Bill and Diane Yagerlener of West Bloomfield Township made a special trip to Northland to take photos inside the mall, spending time admiring the "Boy and Bear" sculpture and the large World War II Memorial plaque honoring all of the J.L. Hudson Co. employees who served during the war.
"Anyone who ever went there probably has memories of the bear," he said of the statue outside of Macy's, which was originally J.L. Hudson's department store. "And the memorial plaque has hundreds of names on it, it's quite impressive. There is a star next to the names of those who died in the war."
Stuart Stein said his optometry business, Dr. Benjamin H. Stein, started by his father in 1956, is the oldest operating business at the mall.
"This is just awful," Stein said. "We have been here for over 50 years and have customers that rely on us. We aren't going to curl up and cry — we will relocate somewhere else but it's going to take some time."
Budget shortfall of $5M
The mall has lost all its anchor stores and has a budget shortfall of $5 million, Polderman said.
"The benefits it has to all — its tenants, owners and the community — are outweighed by the losses," Potts said.
Ashkenazy Acquisition, which bought the mall in 2008, defaulted on a $31 million payment last year and has not kept up with maintenance or needed repairs, according to Polderman.
Macy's announced in January it planned to close its store in the spring. Target said in November it would close its store this month. J.C. Penney left the mall in 2000.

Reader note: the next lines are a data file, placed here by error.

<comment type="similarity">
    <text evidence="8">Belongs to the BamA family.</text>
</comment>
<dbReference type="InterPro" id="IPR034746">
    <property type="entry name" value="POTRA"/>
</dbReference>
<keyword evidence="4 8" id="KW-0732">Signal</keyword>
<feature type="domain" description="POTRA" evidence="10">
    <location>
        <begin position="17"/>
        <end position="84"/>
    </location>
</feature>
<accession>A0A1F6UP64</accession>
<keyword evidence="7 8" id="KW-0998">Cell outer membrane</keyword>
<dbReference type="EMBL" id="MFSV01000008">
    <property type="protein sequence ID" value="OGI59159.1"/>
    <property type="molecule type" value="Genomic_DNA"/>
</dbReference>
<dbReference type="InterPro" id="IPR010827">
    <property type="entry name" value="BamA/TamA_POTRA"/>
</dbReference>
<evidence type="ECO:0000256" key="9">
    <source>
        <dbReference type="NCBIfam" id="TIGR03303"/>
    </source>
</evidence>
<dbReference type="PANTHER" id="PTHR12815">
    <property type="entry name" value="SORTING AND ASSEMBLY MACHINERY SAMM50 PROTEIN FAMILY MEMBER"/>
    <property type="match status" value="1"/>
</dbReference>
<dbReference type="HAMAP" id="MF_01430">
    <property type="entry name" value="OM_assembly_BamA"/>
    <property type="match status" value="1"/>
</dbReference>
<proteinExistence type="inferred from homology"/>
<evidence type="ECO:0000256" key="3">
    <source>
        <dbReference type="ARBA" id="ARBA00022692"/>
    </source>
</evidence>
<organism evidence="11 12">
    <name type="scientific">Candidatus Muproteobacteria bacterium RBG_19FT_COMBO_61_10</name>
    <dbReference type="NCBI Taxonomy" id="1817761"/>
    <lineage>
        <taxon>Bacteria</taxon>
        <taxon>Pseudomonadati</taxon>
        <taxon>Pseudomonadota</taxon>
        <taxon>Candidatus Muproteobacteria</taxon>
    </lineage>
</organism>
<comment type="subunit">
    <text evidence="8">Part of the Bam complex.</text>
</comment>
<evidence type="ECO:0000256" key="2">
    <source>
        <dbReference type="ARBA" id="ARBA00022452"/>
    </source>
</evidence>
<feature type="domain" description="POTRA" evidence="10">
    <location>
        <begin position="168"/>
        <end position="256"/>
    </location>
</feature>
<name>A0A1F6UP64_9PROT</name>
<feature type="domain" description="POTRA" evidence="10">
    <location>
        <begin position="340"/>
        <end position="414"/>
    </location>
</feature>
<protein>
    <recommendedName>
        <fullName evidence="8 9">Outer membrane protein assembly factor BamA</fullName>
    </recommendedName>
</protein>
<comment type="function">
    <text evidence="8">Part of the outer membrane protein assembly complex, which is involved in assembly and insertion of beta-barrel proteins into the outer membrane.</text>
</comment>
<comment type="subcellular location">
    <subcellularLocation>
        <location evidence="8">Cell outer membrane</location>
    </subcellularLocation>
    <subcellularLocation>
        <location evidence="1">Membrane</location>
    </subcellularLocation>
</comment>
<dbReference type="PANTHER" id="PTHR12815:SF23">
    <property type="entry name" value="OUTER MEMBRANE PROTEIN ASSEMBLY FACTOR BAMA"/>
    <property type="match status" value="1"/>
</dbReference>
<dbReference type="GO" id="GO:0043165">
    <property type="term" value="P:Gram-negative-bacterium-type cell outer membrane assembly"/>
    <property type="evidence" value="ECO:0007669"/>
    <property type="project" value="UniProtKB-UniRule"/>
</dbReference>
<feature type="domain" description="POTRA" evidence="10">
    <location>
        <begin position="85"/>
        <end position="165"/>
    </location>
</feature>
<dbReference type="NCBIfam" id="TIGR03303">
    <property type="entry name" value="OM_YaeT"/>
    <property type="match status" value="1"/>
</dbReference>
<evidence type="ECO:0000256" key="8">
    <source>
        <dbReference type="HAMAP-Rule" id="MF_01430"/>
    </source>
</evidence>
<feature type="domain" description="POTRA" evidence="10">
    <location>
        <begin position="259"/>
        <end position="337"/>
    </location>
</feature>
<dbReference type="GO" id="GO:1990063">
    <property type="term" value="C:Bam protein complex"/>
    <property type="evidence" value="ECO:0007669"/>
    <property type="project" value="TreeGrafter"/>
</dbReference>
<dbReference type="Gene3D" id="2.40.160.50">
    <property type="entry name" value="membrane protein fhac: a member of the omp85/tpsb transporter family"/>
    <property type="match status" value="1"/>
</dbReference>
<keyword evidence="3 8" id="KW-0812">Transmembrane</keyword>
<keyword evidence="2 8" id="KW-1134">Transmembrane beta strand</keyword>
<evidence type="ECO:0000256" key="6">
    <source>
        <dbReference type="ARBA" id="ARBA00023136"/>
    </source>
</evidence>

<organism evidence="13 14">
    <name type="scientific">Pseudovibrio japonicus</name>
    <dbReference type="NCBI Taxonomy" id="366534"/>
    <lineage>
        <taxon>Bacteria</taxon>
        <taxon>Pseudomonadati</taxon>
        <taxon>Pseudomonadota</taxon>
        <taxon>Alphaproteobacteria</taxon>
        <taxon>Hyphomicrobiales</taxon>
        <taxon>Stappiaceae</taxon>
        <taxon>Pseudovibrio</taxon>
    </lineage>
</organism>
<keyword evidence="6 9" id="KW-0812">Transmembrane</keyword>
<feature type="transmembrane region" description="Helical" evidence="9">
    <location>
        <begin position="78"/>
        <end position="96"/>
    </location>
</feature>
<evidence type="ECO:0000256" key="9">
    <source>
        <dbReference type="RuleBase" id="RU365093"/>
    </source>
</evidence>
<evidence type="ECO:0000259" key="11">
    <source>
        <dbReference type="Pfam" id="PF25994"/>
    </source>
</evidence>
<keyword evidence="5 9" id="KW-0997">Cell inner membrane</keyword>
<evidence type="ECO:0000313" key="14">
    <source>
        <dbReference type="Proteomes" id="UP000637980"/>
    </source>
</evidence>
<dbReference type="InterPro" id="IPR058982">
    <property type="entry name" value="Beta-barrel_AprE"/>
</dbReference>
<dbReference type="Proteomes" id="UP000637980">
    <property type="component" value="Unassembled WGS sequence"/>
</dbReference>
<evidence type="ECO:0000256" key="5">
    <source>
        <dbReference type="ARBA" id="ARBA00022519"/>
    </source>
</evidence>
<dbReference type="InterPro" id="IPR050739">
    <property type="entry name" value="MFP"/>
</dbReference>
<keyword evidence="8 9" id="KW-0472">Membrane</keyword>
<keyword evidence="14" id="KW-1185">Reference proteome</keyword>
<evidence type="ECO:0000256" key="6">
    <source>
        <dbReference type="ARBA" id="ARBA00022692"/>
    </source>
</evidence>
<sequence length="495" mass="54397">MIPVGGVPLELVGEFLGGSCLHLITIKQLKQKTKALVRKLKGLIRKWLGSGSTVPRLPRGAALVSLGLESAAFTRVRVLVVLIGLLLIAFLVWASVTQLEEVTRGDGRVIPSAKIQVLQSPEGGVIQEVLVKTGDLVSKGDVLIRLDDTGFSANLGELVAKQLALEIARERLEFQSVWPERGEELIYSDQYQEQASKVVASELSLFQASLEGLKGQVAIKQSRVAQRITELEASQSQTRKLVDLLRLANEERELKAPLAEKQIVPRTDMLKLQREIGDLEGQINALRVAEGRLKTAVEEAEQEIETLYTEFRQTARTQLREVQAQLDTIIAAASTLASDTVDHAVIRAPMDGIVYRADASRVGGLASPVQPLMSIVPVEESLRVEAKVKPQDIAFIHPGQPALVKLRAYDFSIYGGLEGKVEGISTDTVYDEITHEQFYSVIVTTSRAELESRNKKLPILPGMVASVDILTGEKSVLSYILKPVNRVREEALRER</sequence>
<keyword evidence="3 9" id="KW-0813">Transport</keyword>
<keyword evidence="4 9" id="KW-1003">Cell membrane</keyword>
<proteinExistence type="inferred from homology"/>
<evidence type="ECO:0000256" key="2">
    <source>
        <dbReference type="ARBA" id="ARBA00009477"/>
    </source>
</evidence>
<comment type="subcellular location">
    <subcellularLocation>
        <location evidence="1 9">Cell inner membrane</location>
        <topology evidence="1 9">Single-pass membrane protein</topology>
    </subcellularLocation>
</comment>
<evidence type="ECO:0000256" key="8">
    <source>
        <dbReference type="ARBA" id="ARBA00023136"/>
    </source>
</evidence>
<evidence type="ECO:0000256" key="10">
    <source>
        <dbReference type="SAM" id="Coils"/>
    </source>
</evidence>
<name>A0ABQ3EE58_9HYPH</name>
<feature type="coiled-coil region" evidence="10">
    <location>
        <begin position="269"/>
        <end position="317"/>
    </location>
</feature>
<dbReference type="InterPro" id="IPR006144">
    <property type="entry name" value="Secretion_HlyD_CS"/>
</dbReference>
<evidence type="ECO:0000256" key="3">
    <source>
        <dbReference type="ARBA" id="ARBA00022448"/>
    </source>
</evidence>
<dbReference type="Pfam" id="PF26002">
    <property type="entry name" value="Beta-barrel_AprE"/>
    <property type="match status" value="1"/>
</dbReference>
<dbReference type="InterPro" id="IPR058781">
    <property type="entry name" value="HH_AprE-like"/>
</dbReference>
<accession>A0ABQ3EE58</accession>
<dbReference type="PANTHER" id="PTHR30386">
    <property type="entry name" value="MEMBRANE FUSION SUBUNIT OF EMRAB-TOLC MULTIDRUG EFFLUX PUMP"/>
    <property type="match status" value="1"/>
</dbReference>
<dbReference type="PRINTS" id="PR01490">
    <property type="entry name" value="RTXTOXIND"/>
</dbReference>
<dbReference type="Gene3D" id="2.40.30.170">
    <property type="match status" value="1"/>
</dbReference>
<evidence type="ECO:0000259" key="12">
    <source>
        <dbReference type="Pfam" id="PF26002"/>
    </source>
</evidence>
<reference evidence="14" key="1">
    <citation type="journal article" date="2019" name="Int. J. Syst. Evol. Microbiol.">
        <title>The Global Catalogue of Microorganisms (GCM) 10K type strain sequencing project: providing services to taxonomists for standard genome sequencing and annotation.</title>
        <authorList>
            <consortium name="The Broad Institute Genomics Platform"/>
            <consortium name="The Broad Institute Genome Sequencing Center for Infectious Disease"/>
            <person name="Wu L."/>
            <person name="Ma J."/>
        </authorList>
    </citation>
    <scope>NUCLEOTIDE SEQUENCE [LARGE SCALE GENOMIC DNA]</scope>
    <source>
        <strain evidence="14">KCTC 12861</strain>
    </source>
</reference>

Bernacchi said the loss of anchor stores, which traditionally create the foot traffic needed to make smaller stores successful, is usually the first sign that a mall is in trouble.
Fracassi noted that in the past three years, there have been more than $100 million in private and public infrastructure investment in the area, including $6.5 million in transportation and road improvements, including the new Northland Bus Transit Center.
"Not too many pieces of property have their own bus station," he said. "This is very valuable."
He said nearby Providence Hospital has expressed some interest in the property and said there could be some form of partnership with others.
Northland is the second mall in the county to close in recent months. In December, Summit Place Mall in Waterford Township lost its last anchor store, Sears, and closed up. At its peak, the Summit Place once had 200 tenants, restaurants, a food court and a movie theater.
Summit Place, like other malls, was impacted by several strip malls built nearby, the creation of big box stores and the development in Auburn Hills of Great Lakes Crossing Mall — which recently opened an aquarium — and other shopping areas along Interstate 75.
John Cromer, a leasing manager for Tower Center Mall about five miles away from Northland on Grand River, walked around Wednesday talking to merchants. He passed out applications for those who might want to relocate to Tower Center.
"We have 26 spaces and 220,000 square feet of space," said Cromer, who added he "grew up" at Northland. "I think for many of them we would be a good fit. Many were already packing up today but don't know what they are going to do next. They don't have a Plan B. Maybe we can be it.
"They can still do business in one of Detroit's busiest areas."